Criminal Justice System of U.S., Russia and Japan
Criminal Justice System of United States, Russia and Japan.
The criminal justice system is the set of institutions and procedures created by governments and whose aim is maintaining societal control, discouraging and mitigating lawbreaking, and sanctioning individuals who break laws with criminal consequences and rehabilitation efforts. Around the world, there exists several distinct kinds of criminal justice system to keep and maintain law, peace, and order inside their area of control. The criminal justice system aim is to discourage persons from unsettling the existing order and peace by pressuring them with the idea of penalty making hence making them abide by the law. The penalties vary from being punitive or rehabilitative in nature (Ebbe, 2013). The criminal justice system can be broken down into three main parts; law enforcement where investigations are done and finally arrest, the courts where disputes are settled, and justice is administered in the form of judgments, and finally the corrections where the type of punishment spelled out by the court is applied (Terrill, 2015). As stated earlier there exist several distinct kinds of criminal justice system, and this essay will compare and contrast the United States criminal justice system with the Russia’s and Japanese’s systems.
In the United
In Russia, the police structure is decentralized. The police are called Militia and fall under the Ministry of Internal Affairs. The Militia is subdivided into the Criminal Militia which is directly subordinated to the Ministry of Internal Affairs and the Public Security Militia which is subordinated to the local authorities. In serious cases, the law enforcement is divided into two stages: an informal inquest, conducted by the militia, and a formal preliminary investigation, normally performed by a legally trained investigator who is under procuracy (Terrill, 2015). For less severe cases, the investigations are conducted by the police and their findings are submitted directly to the courts. During an inquest, the role of police is supposed to be restricted to arresting suspects, safeguarding crime scene, and taking preliminary accounts from suspects and witnesses. The police inform the procuracy within twenty-four hours of the arrest. The case is taken over by an investigator to decide whether to start a formal investigation (Ebbe, 2013).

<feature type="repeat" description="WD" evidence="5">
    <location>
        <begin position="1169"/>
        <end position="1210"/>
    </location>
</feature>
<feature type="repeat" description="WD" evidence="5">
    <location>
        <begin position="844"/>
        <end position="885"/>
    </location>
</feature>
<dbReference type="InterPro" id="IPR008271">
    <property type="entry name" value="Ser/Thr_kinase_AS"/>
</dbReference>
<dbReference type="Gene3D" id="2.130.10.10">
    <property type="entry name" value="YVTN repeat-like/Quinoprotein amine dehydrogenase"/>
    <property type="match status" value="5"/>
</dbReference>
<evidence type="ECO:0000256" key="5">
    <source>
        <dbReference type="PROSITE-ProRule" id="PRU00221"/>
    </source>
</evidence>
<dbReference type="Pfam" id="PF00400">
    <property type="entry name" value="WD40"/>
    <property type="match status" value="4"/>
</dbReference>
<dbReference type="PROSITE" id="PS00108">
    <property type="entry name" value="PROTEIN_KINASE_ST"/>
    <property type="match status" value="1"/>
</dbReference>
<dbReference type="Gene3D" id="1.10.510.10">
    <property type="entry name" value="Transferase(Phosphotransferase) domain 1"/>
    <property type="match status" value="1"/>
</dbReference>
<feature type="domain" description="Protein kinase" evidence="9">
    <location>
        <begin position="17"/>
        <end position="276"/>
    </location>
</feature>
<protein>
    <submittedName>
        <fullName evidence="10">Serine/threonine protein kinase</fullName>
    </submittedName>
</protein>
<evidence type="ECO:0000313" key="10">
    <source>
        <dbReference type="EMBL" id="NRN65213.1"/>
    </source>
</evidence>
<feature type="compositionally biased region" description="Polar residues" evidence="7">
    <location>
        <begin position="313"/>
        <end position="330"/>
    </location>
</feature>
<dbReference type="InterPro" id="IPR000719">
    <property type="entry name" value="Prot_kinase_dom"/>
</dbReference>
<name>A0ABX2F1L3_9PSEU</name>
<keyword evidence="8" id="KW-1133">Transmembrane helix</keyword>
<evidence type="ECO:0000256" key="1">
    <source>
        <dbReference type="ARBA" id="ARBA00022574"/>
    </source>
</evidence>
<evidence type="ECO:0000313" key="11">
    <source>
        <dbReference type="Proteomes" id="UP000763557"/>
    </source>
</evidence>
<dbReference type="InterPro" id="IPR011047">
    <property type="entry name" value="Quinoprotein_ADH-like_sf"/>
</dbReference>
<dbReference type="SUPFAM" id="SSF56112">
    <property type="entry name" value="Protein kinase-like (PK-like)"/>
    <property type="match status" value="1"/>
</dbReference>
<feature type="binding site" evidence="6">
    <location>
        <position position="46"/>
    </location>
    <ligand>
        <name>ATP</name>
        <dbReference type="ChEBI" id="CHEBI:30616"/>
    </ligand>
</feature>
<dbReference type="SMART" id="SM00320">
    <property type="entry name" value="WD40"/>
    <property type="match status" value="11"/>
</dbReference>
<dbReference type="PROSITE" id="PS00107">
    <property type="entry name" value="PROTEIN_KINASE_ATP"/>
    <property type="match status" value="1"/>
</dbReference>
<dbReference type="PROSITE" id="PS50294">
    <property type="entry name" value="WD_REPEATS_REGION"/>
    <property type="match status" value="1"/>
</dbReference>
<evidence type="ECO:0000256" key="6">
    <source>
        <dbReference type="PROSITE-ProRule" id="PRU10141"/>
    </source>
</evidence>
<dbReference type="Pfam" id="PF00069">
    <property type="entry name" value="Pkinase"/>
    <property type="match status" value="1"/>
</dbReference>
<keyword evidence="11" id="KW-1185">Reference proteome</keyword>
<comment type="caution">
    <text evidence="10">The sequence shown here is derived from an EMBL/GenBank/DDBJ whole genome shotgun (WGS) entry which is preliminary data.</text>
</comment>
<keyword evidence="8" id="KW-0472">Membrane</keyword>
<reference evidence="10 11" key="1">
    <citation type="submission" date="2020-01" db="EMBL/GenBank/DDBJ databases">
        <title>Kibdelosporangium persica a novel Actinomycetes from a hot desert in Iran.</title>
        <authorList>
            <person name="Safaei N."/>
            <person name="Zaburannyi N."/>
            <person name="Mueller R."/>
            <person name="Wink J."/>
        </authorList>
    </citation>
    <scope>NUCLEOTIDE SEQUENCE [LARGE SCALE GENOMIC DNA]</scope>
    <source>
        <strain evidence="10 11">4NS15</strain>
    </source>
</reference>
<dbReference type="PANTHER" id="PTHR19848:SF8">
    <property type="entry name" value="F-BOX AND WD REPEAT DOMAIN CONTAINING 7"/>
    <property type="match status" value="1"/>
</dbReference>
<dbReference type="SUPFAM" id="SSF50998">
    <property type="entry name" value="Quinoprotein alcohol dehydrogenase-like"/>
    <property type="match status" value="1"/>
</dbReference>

In Japan, the police are referred as Prefectural police. Prefectural police can only be 278,300 as according to the Cabinet Order. The police law came into force in 1947, entirely revised in 1954 to offer a competent and capable police body showing substantial respect to the principle of local sovereignty (Harry R. Dammer, 2013). The police law specifies the obligations of the police as the defense of life, individual and possessions of individuals; deterrence, suppression and uncovering of crime and arresting of suspects; control of traffic; and other roles essential to uphold public peace and order. According to the police law crime, discovery is one of the key responsibilities of the all the police officers as well as patrolmen in all police authority. The police can legally hold a suspect in custody for up to 23 days without charging them (Terrill, 2015).
The second constituent of the criminal justice system is the courts. In the United States, the key players in this stage comprise judges, prosecutors, defense attorneys and members of the jury. If an individual cannot afford a private attorney, a public defender is appointed by the state. The members of the jury are selected from a pool of voters who are registered, and they are further reduced to a group of 6-12 members by the lawyers involved with the case. A trial normally has the defense and prosecution sides. The prosecution represents the interests of the victim or the state while the defense represents the interests of the offender and fights to have the suspect acquitted. Sometimes a trial might result in an appeal at higher court where the decision of the lower court is either upheld or overturned. One has a right not to testify against self (Terrill, 2015).